I’ll be honest, I didn’t know who to root for. I’m conflicted when it comes to soccer; I mean futbol. The United States dominates in the world arena of athletics. Since WWII, the USA has been the overall medal winner at the summer Olympics except 7 times and only then communist countries placed ahead of us...that’s saying something.  We breed little people to become big stars.  We have big dreams for them even before they know what a Wheaties box is.  (I also have secret dream of NBA players trading salaries with inner city teachers for a week.) As every year goes by I find myself watching people turn into their version of Mr. Hyde as 35 year old men jump on top of each other and manhandle one another on their quest to be #1.  I grew up playing sports – I do love healthy competition, but in a week where a beloved high school coach was shot to death in the corn state, I have begun to wonder is being #1 worth it?

In the 2006 World Cup the US futbol team came out to play Ghana. Many people thought we would breeze through the game, but Ghana was playing for so much more. The entire country of Ghana shut down to watch the game. The people were asked to conserve electricity to have enough energy to watch on screens all over the sun drenched nation. People stayed home from work and the country rallied behind the 11 men on the field. With equal shock and awe Ghana beat the US and a country was given hope for another day.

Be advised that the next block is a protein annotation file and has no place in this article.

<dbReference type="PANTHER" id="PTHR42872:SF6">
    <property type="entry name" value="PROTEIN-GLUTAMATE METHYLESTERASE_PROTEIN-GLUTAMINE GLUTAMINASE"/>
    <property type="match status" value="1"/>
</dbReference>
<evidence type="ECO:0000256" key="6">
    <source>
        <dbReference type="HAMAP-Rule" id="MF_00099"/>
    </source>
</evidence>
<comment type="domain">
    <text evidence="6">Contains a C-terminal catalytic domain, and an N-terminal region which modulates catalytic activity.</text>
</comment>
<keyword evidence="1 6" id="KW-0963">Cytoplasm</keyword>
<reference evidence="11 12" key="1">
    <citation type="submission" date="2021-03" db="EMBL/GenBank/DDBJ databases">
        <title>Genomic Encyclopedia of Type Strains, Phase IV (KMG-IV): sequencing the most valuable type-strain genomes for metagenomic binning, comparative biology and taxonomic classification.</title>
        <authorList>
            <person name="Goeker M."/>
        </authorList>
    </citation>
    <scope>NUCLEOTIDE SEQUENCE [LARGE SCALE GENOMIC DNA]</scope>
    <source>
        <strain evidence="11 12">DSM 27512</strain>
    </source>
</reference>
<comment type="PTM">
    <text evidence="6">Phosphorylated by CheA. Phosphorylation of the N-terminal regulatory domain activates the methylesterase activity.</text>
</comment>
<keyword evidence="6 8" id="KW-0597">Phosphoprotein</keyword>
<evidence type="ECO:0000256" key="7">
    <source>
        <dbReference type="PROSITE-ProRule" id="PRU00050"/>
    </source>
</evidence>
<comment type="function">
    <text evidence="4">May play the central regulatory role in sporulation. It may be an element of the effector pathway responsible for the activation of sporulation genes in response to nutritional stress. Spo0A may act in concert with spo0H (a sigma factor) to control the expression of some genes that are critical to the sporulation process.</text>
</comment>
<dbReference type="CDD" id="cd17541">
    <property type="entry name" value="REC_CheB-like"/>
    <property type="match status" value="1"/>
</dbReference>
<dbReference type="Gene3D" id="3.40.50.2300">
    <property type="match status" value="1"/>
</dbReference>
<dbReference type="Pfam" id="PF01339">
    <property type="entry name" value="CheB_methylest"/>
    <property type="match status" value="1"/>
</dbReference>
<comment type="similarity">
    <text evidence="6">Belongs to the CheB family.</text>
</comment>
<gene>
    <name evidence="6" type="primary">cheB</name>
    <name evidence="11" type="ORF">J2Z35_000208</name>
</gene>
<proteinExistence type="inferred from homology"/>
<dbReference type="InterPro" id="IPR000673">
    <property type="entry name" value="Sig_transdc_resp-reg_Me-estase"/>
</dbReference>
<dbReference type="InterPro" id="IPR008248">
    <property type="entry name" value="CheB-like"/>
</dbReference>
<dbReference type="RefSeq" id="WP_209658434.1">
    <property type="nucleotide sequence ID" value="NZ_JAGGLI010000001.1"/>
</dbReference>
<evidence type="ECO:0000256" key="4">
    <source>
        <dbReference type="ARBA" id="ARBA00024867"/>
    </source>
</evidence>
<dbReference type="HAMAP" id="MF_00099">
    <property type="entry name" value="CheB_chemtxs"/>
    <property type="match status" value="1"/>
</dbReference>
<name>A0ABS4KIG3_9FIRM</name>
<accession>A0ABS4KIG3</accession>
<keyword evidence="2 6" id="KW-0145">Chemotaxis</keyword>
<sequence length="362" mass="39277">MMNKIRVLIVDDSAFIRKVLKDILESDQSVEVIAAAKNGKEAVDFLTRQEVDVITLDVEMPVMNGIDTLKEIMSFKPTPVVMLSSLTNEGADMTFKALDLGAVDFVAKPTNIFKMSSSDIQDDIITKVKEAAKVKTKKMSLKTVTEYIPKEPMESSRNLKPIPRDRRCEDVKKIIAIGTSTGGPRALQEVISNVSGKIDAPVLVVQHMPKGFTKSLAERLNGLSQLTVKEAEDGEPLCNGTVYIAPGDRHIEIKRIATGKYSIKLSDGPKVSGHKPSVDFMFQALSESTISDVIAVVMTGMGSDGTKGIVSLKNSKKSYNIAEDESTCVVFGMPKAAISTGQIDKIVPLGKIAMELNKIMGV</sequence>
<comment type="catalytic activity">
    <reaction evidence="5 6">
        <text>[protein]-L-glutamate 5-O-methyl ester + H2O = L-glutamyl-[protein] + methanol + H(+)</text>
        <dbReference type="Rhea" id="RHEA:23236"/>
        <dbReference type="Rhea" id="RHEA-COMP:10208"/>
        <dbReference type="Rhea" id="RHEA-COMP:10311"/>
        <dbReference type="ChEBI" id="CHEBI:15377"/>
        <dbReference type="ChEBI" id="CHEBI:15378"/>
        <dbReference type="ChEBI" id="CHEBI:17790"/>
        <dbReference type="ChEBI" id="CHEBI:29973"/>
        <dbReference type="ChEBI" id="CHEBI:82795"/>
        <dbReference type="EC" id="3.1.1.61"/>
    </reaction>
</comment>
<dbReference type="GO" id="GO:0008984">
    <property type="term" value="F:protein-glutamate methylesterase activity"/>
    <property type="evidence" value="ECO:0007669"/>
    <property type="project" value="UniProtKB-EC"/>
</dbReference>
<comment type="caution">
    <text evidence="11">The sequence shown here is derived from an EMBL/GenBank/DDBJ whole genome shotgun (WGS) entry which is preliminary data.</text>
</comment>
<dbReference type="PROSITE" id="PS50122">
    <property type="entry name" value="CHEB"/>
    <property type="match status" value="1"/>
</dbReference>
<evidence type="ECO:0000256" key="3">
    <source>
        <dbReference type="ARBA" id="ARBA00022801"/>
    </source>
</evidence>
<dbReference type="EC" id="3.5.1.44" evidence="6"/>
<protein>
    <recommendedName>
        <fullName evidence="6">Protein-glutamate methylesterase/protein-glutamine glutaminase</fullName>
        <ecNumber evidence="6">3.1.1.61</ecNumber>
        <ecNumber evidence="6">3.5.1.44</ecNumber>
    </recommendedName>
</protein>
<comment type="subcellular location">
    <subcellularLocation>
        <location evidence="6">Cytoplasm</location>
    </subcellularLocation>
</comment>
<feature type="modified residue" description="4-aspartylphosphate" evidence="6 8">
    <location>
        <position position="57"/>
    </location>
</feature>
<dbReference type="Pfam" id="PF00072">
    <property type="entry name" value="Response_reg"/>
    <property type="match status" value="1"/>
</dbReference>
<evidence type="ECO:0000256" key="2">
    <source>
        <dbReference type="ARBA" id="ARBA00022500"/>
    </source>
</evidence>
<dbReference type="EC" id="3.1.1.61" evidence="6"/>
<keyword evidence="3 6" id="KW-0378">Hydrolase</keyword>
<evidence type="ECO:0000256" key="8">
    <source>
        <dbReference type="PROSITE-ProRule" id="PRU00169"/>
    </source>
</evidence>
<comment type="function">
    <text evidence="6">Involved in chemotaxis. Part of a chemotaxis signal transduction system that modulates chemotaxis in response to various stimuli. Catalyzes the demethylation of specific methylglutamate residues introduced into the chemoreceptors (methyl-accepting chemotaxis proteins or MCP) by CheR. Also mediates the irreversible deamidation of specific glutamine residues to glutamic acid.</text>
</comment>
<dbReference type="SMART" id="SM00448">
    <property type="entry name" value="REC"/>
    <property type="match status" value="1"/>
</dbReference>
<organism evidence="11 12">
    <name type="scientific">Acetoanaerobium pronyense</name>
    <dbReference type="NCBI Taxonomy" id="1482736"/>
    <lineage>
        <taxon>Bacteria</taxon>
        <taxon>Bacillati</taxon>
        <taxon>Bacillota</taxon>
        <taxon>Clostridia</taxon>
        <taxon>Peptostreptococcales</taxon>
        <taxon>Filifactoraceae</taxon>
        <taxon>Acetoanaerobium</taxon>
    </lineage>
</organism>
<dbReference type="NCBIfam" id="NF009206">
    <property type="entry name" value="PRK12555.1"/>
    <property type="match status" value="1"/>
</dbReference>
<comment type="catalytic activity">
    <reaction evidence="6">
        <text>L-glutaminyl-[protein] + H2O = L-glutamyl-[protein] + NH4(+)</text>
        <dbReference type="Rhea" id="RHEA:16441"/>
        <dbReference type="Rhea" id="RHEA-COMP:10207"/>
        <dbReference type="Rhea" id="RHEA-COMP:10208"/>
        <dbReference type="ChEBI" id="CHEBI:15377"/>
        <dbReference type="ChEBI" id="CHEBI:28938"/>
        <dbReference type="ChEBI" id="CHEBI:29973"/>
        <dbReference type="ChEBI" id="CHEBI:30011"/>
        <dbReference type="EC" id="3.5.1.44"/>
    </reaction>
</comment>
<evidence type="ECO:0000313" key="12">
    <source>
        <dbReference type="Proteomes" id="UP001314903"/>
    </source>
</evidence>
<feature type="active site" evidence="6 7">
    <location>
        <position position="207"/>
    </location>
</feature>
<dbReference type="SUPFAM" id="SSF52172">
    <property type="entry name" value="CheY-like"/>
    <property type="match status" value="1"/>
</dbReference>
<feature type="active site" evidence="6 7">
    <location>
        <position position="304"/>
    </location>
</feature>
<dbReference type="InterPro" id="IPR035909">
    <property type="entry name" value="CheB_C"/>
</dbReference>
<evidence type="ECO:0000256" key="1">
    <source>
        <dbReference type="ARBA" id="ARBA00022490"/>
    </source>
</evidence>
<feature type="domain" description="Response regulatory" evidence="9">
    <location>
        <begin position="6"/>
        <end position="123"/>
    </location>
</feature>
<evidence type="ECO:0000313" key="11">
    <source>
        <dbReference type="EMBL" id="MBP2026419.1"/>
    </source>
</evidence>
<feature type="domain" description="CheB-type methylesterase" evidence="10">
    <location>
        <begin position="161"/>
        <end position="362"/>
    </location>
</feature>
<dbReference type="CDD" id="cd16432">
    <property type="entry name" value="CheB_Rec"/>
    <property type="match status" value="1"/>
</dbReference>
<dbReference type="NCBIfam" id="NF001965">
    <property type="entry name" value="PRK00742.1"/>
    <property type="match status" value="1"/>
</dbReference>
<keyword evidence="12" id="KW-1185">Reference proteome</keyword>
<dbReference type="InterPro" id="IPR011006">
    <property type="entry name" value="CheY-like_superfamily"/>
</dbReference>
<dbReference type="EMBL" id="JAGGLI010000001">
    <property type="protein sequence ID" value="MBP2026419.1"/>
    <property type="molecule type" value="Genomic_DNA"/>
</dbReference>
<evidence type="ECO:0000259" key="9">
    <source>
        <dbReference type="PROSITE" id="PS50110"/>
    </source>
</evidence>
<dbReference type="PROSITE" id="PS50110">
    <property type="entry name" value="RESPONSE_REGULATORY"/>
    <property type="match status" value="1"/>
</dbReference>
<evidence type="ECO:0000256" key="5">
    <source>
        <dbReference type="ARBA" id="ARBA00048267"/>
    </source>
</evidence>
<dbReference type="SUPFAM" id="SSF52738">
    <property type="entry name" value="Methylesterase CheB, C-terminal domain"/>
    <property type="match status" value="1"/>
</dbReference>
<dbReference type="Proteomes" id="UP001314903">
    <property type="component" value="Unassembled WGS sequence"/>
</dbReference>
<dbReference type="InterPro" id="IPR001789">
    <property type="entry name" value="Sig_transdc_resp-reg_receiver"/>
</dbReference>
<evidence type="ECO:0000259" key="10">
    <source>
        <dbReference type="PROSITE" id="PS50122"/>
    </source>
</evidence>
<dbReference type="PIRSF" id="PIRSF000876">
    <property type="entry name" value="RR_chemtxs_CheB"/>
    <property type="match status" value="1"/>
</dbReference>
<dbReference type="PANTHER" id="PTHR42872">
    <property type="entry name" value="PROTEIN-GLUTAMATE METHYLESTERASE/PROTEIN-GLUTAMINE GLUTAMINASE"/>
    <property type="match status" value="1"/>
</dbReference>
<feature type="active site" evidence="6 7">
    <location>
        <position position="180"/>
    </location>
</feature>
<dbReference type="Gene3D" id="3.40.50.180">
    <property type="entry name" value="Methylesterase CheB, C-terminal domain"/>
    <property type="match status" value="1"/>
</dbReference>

The legacy and hope of futbol around the world is nothing like anything I have ever seen.  Yes I screamed when the US scored on Wednesday, but the win isn’t the same for our country – it’s expected. We’re the US, so we “should” be the best – that’s the attitude, but I disagree. If you’ve been to a European futbol match you understand this.  Every single person is Jack Nicholson at a Laker’s game. There is no fareweather fan. It might border on unhealthy, especially when rioting hooligans make a mess, but Ghana changed my whole perspective. It’s like those countries at the Olympics that show up with 3 people.  I love it; I start bawling because it means so much more that they are even there to compete.  They’re not there to bring home medals necessarily, they are there to bring pride to their nation.  Our athletes do this as well, but the pressure to perform and win is so much more immense.

This pressure to be #1 destroys people, as we watched Alicia Sacramone “lose it all” for the US gymnastics team last year against China. The weight of a country on her to bring home the gold instead of enjoying her even getting that far. People yell at TVs and parents run out on fields for the “love” of the sport. I get the passion, but really? Yes, our team can foul or get a penalty – they are not perfect. Neither are referees, but they don’t need to have their eyes checked. We expect perfection and this pressure made the US fire their soccer coach and redo the program after the last World Cup. We have to compete on the world’s stage, so let’s not embarrass ourselves. We defeat countries like Mexico, Trinidad and Tobago, and Honduras, whose livelihoods revolve around this game, so when the US goes out on the field I get a weird feeling in my stomach.  Yes I hope they play well and yes they earned their victory on Wednesday, but what is the cost of being #1 to a country who historically, except for a small handful, has not rallied behind this sport?

continue reading

In Memory of Neda